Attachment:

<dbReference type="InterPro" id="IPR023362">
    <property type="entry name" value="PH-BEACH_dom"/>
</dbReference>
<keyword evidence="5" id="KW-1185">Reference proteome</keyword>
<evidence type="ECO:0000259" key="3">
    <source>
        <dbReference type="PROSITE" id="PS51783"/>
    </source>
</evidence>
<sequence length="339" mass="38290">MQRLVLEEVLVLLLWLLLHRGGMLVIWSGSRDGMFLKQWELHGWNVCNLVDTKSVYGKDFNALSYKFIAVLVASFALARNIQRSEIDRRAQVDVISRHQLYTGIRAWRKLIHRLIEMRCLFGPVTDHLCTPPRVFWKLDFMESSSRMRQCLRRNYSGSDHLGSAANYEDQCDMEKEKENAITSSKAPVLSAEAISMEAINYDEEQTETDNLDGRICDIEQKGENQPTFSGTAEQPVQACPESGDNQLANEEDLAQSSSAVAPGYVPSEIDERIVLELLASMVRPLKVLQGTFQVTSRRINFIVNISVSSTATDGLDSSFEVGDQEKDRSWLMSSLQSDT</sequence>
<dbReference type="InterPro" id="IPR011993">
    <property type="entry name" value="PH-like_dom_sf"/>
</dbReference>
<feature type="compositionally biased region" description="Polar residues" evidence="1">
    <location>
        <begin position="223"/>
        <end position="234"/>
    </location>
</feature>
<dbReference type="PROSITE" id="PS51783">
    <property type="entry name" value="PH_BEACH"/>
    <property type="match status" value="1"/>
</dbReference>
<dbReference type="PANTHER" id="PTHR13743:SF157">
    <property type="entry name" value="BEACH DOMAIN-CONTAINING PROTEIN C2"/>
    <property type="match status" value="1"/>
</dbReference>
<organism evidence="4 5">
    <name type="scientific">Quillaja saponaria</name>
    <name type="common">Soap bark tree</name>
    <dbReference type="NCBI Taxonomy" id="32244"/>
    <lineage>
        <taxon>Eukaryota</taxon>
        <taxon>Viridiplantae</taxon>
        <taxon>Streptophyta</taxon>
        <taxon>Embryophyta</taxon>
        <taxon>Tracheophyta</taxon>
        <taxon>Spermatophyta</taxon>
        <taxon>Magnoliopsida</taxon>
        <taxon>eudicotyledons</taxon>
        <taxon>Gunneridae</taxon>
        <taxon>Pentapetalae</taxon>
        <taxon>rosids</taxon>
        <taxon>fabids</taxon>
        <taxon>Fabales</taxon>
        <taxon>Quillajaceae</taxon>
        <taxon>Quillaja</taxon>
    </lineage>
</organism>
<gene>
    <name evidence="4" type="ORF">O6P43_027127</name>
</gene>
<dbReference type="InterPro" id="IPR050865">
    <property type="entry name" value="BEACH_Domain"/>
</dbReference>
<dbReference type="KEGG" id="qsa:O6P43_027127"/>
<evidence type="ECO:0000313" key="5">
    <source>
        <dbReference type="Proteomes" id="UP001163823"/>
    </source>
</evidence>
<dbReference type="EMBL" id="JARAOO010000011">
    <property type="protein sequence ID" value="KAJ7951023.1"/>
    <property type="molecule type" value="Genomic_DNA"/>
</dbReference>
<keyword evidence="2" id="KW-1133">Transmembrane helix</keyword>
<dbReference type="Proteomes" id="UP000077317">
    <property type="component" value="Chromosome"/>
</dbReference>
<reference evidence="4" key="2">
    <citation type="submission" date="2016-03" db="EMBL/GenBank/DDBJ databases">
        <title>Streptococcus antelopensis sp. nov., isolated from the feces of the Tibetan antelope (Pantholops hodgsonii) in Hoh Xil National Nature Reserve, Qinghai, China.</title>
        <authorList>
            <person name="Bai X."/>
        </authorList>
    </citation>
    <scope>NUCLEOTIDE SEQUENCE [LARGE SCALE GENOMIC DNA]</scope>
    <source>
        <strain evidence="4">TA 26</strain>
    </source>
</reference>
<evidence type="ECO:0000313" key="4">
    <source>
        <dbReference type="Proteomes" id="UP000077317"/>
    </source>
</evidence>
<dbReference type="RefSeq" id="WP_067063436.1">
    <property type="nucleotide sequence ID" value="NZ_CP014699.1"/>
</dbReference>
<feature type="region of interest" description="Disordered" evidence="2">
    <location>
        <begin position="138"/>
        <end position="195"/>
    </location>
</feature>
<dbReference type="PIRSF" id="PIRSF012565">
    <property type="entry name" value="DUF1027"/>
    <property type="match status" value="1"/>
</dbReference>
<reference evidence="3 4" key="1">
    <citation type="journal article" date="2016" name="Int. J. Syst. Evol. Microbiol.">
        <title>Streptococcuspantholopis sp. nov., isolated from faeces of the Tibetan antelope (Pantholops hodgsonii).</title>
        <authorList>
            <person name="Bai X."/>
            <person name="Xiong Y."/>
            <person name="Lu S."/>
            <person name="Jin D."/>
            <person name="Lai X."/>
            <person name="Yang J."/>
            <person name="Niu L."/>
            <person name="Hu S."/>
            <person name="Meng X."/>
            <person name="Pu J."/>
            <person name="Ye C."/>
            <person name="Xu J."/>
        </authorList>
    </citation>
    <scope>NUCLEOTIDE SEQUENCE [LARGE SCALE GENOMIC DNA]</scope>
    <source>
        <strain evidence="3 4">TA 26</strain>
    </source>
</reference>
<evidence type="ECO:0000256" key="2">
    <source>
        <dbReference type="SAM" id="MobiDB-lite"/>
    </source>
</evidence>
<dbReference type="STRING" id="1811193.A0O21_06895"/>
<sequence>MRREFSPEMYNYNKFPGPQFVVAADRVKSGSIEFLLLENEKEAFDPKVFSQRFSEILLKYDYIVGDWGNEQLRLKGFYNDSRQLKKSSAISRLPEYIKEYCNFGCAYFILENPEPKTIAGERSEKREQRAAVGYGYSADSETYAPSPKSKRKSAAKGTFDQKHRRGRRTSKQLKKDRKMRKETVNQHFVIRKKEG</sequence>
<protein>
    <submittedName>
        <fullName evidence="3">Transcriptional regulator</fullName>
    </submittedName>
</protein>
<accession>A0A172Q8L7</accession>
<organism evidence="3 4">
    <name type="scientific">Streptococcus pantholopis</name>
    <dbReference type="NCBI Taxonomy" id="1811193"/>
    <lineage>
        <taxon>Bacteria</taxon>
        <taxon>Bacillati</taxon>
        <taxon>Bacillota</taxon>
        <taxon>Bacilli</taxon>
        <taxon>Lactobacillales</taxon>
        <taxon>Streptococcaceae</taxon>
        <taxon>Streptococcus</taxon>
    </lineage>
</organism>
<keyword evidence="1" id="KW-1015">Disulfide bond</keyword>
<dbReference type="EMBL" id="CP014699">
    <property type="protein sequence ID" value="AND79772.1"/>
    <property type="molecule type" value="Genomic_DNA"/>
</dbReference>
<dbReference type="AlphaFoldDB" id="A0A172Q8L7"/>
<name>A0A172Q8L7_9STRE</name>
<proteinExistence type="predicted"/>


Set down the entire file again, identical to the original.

<dbReference type="InterPro" id="IPR023362">
    <property type="entry name" value="PH-BEACH_dom"/>
</dbReference>
<keyword evidence="5" id="KW-1185">Reference proteome</keyword>
<evidence type="ECO:0000259" key="3">
    <source>
        <dbReference type="PROSITE" id="PS51783"/>
    </source>
</evidence>
<sequence length="339" mass="38290">MQRLVLEEVLVLLLWLLLHRGGMLVIWSGSRDGMFLKQWELHGWNVCNLVDTKSVYGKDFNALSYKFIAVLVASFALARNIQRSEIDRRAQVDVISRHQLYTGIRAWRKLIHRLIEMRCLFGPVTDHLCTPPRVFWKLDFMESSSRMRQCLRRNYSGSDHLGSAANYEDQCDMEKEKENAITSSKAPVLSAEAISMEAINYDEEQTETDNLDGRICDIEQKGENQPTFSGTAEQPVQACPESGDNQLANEEDLAQSSSAVAPGYVPSEIDERIVLELLASMVRPLKVLQGTFQVTSRRINFIVNISVSSTATDGLDSSFEVGDQEKDRSWLMSSLQSDT</sequence>
<dbReference type="InterPro" id="IPR011993">
    <property type="entry name" value="PH-like_dom_sf"/>
</dbReference>
<feature type="compositionally biased region" description="Polar residues" evidence="1">
    <location>
        <begin position="223"/>
        <end position="234"/>
    </location>
</feature>
<dbReference type="PROSITE" id="PS51783">
    <property type="entry name" value="PH_BEACH"/>
    <property type="match status" value="1"/>
</dbReference>
<dbReference type="PANTHER" id="PTHR13743:SF157">
    <property type="entry name" value="BEACH DOMAIN-CONTAINING PROTEIN C2"/>
    <property type="match status" value="1"/>
</dbReference>
<organism evidence="4 5">
    <name type="scientific">Quillaja saponaria</name>
    <name type="common">Soap bark tree</name>
    <dbReference type="NCBI Taxonomy" id="32244"/>
    <lineage>
        <taxon>Eukaryota</taxon>
        <taxon>Viridiplantae</taxon>
        <taxon>Streptophyta</taxon>
        <taxon>Embryophyta</taxon>
        <taxon>Tracheophyta</taxon>
        <taxon>Spermatophyta</taxon>
        <taxon>Magnoliopsida</taxon>
        <taxon>eudicotyledons</taxon>
        <taxon>Gunneridae</taxon>
        <taxon>Pentapetalae</taxon>
        <taxon>rosids</taxon>
        <taxon>fabids</taxon>
        <taxon>Fabales</taxon>
        <taxon>Quillajaceae</taxon>
        <taxon>Quillaja</taxon>
    </lineage>
</organism>
<gene>
    <name evidence="4" type="ORF">O6P43_027127</name>
</gene>
<dbReference type="InterPro" id="IPR050865">
    <property type="entry name" value="BEACH_Domain"/>
</dbReference>
<dbReference type="KEGG" id="qsa:O6P43_027127"/>
<evidence type="ECO:0000313" key="5">
    <source>
        <dbReference type="Proteomes" id="UP001163823"/>
    </source>
</evidence>
<dbReference type="EMBL" id="JARAOO010000011">
    <property type="protein sequence ID" value="KAJ7951023.1"/>
    <property type="molecule type" value="Genomic_DNA"/>
</dbReference>
<keyword evidence="2" id="KW-1133">Transmembrane helix</keyword>
<dbReference type="Proteomes" id="UP000077317">
    <property type="component" value="Chromosome"/>
</dbReference>
<reference evidence="4" key="2">
    <citation type="submission" date="2016-03" db="EMBL/GenBank/DDBJ databases">
        <title>Streptococcus antelopensis sp. nov., isolated from the feces of the Tibetan antelope (Pantholops hodgsonii) in Hoh Xil National Nature Reserve, Qinghai, China.</title>
        <authorList>
            <person name="Bai X."/>
        </authorList>
    </citation>
    <scope>NUCLEOTIDE SEQUENCE [LARGE SCALE GENOMIC DNA]</scope>
    <source>
        <strain evidence="4">TA 26</strain>
    </source>
</reference>
<evidence type="ECO:0000313" key="4">
    <source>
        <dbReference type="Proteomes" id="UP000077317"/>
    </source>
</evidence>
<dbReference type="RefSeq" id="WP_067063436.1">
    <property type="nucleotide sequence ID" value="NZ_CP014699.1"/>
</dbReference>
<feature type="region of interest" description="Disordered" evidence="2">
    <location>
        <begin position="138"/>
        <end position="195"/>
    </location>
</feature>
<dbReference type="PIRSF" id="PIRSF012565">
    <property type="entry name" value="DUF1027"/>
    <property type="match status" value="1"/>
</dbReference>
<reference evidence="3 4" key="1">
    <citation type="journal article" date="2016" name="Int. J. Syst. Evol. Microbiol.">
        <title>Streptococcuspantholopis sp. nov., isolated from faeces of the Tibetan antelope (Pantholops hodgsonii).</title>
        <authorList>
            <person name="Bai X."/>
            <person name="Xiong Y."/>
            <person name="Lu S."/>
            <person name="Jin D."/>
            <person name="Lai X."/>
            <person name="Yang J."/>
            <person name="Niu L."/>
            <person name="Hu S."/>
            <person name="Meng X."/>
            <person name="Pu J."/>
            <person name="Ye C."/>
            <person name="Xu J."/>
        </authorList>
    </citation>
    <scope>NUCLEOTIDE SEQUENCE [LARGE SCALE GENOMIC DNA]</scope>
    <source>
        <strain evidence="3 4">TA 26</strain>
    </source>
</reference>
<evidence type="ECO:0000256" key="2">
    <source>
        <dbReference type="SAM" id="MobiDB-lite"/>
    </source>
</evidence>
<dbReference type="STRING" id="1811193.A0O21_06895"/>
<sequence>MRREFSPEMYNYNKFPGPQFVVAADRVKSGSIEFLLLENEKEAFDPKVFSQRFSEILLKYDYIVGDWGNEQLRLKGFYNDSRQLKKSSAISRLPEYIKEYCNFGCAYFILENPEPKTIAGERSEKREQRAAVGYGYSADSETYAPSPKSKRKSAAKGTFDQKHRRGRRTSKQLKKDRKMRKETVNQHFVIRKKEG</sequence>
<protein>
    <submittedName>
        <fullName evidence="3">Transcriptional regulator</fullName>
    </submittedName>
</protein>
<accession>A0A172Q8L7</accession>
<organism evidence="3 4">
    <name type="scientific">Streptococcus pantholopis</name>
    <dbReference type="NCBI Taxonomy" id="1811193"/>
    <lineage>
        <taxon>Bacteria</taxon>
        <taxon>Bacillati</taxon>
        <taxon>Bacillota</taxon>
        <taxon>Bacilli</taxon>
        <taxon>Lactobacillales</taxon>
        <taxon>Streptococcaceae</taxon>
        <taxon>Streptococcus</taxon>
    </lineage>
</organism>
<keyword evidence="1" id="KW-1015">Disulfide bond</keyword>
<dbReference type="EMBL" id="CP014699">
    <property type="protein sequence ID" value="AND79772.1"/>
    <property type="molecule type" value="Genomic_DNA"/>
</dbReference>
<dbReference type="AlphaFoldDB" id="A0A172Q8L7"/>
<name>A0A172Q8L7_9STRE</name>
<proteinExistence type="predicted"/>